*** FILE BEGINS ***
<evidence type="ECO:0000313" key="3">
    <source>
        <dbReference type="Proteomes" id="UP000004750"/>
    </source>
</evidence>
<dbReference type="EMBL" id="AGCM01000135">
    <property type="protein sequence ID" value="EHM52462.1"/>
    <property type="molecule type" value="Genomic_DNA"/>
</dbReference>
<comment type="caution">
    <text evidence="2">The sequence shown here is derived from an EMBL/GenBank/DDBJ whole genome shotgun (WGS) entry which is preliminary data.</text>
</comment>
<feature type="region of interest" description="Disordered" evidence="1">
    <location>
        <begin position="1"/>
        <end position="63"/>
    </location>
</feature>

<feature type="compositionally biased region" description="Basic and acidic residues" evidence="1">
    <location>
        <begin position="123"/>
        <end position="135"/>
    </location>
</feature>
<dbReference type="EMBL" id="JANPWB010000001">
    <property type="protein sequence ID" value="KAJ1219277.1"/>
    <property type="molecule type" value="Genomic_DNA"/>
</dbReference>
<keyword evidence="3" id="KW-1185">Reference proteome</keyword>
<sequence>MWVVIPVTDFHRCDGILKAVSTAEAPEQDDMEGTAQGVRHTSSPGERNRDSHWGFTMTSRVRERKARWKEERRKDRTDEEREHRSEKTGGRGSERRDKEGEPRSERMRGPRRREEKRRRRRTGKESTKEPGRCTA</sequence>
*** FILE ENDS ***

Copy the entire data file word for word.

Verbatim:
<evidence type="ECO:0000313" key="3">
    <source>
        <dbReference type="Proteomes" id="UP000004750"/>
    </source>
</evidence>
<dbReference type="EMBL" id="AGCM01000135">
    <property type="protein sequence ID" value="EHM52462.1"/>
    <property type="molecule type" value="Genomic_DNA"/>
</dbReference>
<comment type="caution">
    <text evidence="2">The sequence shown here is derived from an EMBL/GenBank/DDBJ whole genome shotgun (WGS) entry which is preliminary data.</text>
</comment>
<feature type="region of interest" description="Disordered" evidence="1">
    <location>
        <begin position="1"/>
        <end position="63"/>
    </location>
</feature>

<feature type="compositionally biased region" description="Basic and acidic residues" evidence="1">
    <location>
        <begin position="123"/>
        <end position="135"/>
    </location>
</feature>
<dbReference type="EMBL" id="JANPWB010000001">
    <property type="protein sequence ID" value="KAJ1219277.1"/>
    <property type="molecule type" value="Genomic_DNA"/>
</dbReference>
<keyword evidence="3" id="KW-1185">Reference proteome</keyword>
<sequence>MWVVIPVTDFHRCDGILKAVSTAEAPEQDDMEGTAQGVRHTSSPGERNRDSHWGFTMTSRVRERKARWKEERRKDRTDEEREHRSEKTGGRGSERRDKEGEPRSERMRGPRRREEKRRRRRTGKESTKEPGRCTA</sequence>